supply off in unused parts can save power.
supply For a gate it is a small fraction of the total power;
For
it can be significant for very large circuits.
it Static power increases as feature size is scaled
Static
down; controlling leakage is an important aspect
of transistor design and semiconductor process
technology.
technology. Fall 2010, Nov 16
Fall ELEC5770001/6770001 Guest Lecture 21 CMOS Gate Power
R = Ron
vi (t) vi (t) V
i(t) v(t) Large
resistance C i(t) i (t) Ground
Leakage
current Fall 2010, Nov 16
Fall ELEC5770001/6770001 Guest Lecture time 22 Some Examples Fall 2010, Nov 16
Fall ELEC5770001/6770001 Guest Lecture 23 Energy Saving by Voltage Reduction
Battery
VDD = 0.9V, 500MHz
size
Efficiency
Battery lifetime
%
x103
seconds AHr Efficiency
% x10 11
cycles 1.2 93 1.263 7.03 3.6 VDD = 0.3V, 5MHz 103 4.198 22.80 Battery lifetime
x103
seconds 100+ x10 11
cycles 1234 48.60 seventimes
100+
3894 150.30 70 million gate circuit, 45nm CMOS bulk PTM.
Lithiumion battery.
Ref.: M. Kulkarni and V. D. Agrawal, “A Tutorial on Battery
Simulation – Matching Power Source to Electronic
System,” Proc. VLSI Design and Test Symp., July 2010.
Fall 2010, Nov 16 ELEC5770001/6770001 Guest Lecture 24 State Encoding for a Counter Twobit binary counter: State sequence, 00 → 01 → 10 → 11 → 00
Six bit transitions in four clock cycles
6/4 = 1.5 transitions per clock Twobit Graycode counter State sequence, 00 → 01 → 11 → 10 → 00
Four bit transitions in four clock cycles
4/4 = 1.0 transition per clock Graycode counter is more power efficient. G. K. Yeap, Practical Low Power Digital VLSI Design, Boston:
Kluwer Academic Publishers (now Springer), 1998.
Fall 2010, Nov 16
Fall ELEC5770001/6770001 Guest Lecture 25 Binary Counter: Original Encoding
Present
Present
state
state Next state a
A b a
0 b
0 A
0 B
1 0
1 1
0 1
1 0
1 1 1 0 0 A = ab + a b
B = ab + ab
Fall 2010, Nov 16
Fall B CK
CLR
ELEC5770001/6770001 Guest Lecture 26 Binary Counter: Gray Encoding
Present
Present
state
state Next state a
A a
0 b
0 A
0 B
1 0
1 1
0 1
0 1
0 1 1 1 0 A = ab + ab
B = a b + ab
Fall 2010, Nov 16
Fall B b CK
CLR
ELEC5770001/6770001 Guest Lecture 27 ThreeBit Counters
State Binary
No. of toggles Graycode
State
No. of toggles 000  000  001 1 001 1 010 2 011 1 011 1 010 1 100 3 110 1 101 1 111 1 110 2 101 1 111 1 100 1 000 3 000 1 Av. Transitions/clock = 1.75
Fall 2010, Nov 16
Fall Av. Transitions/clock = 1 ELEC5770001/6770001 Guest Lecture 28 NBit Counter: Toggles in Counting Cycle Binary counter: T(binary) = 2(2N – 1) Graycode counter: T(gray) = 2N T(gray)/T(binary) = 2N1/(2N – 1) → 0.5
Bits T(binary) T(gray) T(gray)/T(binary) 1 2 2 1.0 2 6 4 0.6667 3 14 8 0.5714 4 30 16 0.5333 5 62 32 0.5161 6 126 64 0.5079 ∞   0.5000 Fall 2010, Nov 16
Fall ELEC5770001/6770001 Guest Lecture 29 Transition
probability
based on
PI statistics FSM State Encoding
0.6
11 0.3 0.4
00
0.6 0.6 0.1 0.3 0.1
01 01
0.4 0.9 00
0.6 0.1 0.1
11 0.9 Expected number of statebit transitions: 2(0.3+0.4) + 1(0.1+0.1) = 1.6 1(0.3+0.4+0.1) + 2(0.1) = 1.0 State encoding can be selected using a powerbased cost function. Fall 2010, Nov 16
Fall ELEC5770001/6770001 Guest Lecture 30 FSM: ClockGating Moore
Moore machine: Outputs depend only on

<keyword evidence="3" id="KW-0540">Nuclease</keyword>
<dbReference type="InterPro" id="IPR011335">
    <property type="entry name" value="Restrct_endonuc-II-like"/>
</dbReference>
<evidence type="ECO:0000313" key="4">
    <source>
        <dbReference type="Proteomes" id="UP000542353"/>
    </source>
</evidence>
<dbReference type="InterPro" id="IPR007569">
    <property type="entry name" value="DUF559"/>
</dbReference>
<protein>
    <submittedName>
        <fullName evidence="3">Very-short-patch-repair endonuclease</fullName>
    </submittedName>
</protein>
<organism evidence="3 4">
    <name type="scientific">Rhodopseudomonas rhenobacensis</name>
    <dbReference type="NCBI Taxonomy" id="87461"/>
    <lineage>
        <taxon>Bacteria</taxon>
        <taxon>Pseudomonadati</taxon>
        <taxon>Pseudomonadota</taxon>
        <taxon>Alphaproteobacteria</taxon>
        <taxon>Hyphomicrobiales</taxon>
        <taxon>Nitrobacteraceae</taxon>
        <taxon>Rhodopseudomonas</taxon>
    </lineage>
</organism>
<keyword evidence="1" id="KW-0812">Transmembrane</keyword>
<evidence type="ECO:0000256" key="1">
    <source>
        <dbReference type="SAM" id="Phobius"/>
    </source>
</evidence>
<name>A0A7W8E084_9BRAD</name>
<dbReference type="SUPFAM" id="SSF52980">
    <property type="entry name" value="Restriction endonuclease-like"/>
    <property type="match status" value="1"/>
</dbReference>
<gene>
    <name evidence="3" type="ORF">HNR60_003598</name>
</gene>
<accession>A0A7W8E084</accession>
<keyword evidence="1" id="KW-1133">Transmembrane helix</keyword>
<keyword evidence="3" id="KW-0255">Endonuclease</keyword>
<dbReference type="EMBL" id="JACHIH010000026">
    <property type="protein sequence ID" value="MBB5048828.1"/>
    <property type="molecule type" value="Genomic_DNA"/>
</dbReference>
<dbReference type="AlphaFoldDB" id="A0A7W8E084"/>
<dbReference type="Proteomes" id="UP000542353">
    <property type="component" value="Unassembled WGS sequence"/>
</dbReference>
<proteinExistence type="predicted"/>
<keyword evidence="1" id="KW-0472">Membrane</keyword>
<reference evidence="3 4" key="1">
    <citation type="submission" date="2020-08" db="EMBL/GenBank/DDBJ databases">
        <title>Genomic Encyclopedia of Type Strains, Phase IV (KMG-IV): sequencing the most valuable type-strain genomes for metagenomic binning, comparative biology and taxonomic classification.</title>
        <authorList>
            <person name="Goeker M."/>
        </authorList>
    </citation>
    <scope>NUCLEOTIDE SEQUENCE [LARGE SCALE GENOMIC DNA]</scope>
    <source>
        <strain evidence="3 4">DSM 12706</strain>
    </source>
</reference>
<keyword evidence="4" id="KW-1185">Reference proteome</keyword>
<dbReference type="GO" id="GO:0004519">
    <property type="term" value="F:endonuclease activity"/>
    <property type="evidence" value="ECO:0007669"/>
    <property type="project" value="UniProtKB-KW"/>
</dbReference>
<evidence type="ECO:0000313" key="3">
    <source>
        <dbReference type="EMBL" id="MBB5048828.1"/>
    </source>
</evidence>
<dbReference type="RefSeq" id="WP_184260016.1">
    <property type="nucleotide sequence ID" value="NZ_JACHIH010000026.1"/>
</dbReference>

the state variables.
the If
If a state has a selfloop in the state transition
graph (STG), then clock can be stopped
whenever a selfloop is to be executed.
whenever
Xi/Zk
Si
Sk
Sj Fall 2010, Nov 16
Fall Xj/Zk Xk/Zk
Clock can be stopped
when (Xk, Sk) combination
occurs. ELEC5770001/6770001 Guest Lecture 31 ClockGating in Moore FSM Flipflops PI Clock
activation
logic
CK
Fall 2010, Nov 16
Fall Latch Combinational
logic PO L. Benini and G. De Micheli,
Dynamic Power Management,
Boston: Springer, 1998.
ELEC5770001/6770001 Guest Lecture 32 Bus Encoding for Reduced Power Example: Four bit bus 0000 → 1110 has three transitions. If bits of second pattern are inverted, then 0000 →
If
0001 will have only one transition.
0001 Number of bit transitions
after inversion encoding Bitinversion Fall 2010, Nov 16
Fall encoding for Nbit bus: N N/2 0 0 N/2
Number of bit transitions
ELEC5770001/6770001 Guest Lecture N
33 Sent data Received data BusInversion Encoding Logic Polarity
decision
logic
Fall 2010, Nov 16
Fall Bus register
Polarity bit M. Stan and W. Burleson, “BusInvert Coding for Low Power I/O,”
IEEE Trans. VLSI Systems, vol. 3, no.
1, pp. 4958, March 1995. ELEC5770001/6770001 Guest Lecture 34 ClockGating in LowPower FlipFlop D D Q CK Fall 2010, Nov 16
Fall ELEC5770001/6770001 Guest Lecture 35 S5378 with GatedClock FF 2958 gates, 179 flipflops
TSMC025 CMOS
1,000 random vectors, clock period 50ns
Simulation by Powersim* Flipflops
used Normal Power (microwatts)
Combinational logic
Transitions Shortcircuit
14.1 0.13 Flipflops Total 220.3 751.6 1,081.5 Static
(leakage) 95.4 Clock Gated
133.5
23.1
0.13
118.9
32.5
308.0
* J. D. Alexander, “Simulation Based Power Estimation for Digital CMOS
Technologies,” Master’s Thesis, Auburn University, Dec. 2008.
Fall 2010, Nov 16 ELEC5770001/6770001 Guest Lecture 36 Books on LowPower Design (1) L. Benini and G. De Micheli, Dynamic Power Management Design Techniques and
L.
CAD Tools, Boston: Springer, 1998.
CAD
T. D. Burd and R. A. Brodersen, Energy Efficient Microprocessor Design, Boston:
T.
Energy
Boston:
Springer, 2002.
Springer,
A. Chandrakasan and R. Brodersen, LowPower Digital CMOS Design, Boston:
A.
LowPower
Boston:
Springer, 1995.
Springer,
A. Chandrakasan and R. Brodersen, LowPower CMOS Design, New York: IEEE
A.
LowPower
New
Press, 1998.
Press,
J.M. Chang and M. Pedram, Power Optimization and Synthesis at Behavioral and
J.M.
System Levels using Formal Methods, Boston: Springer, 1999.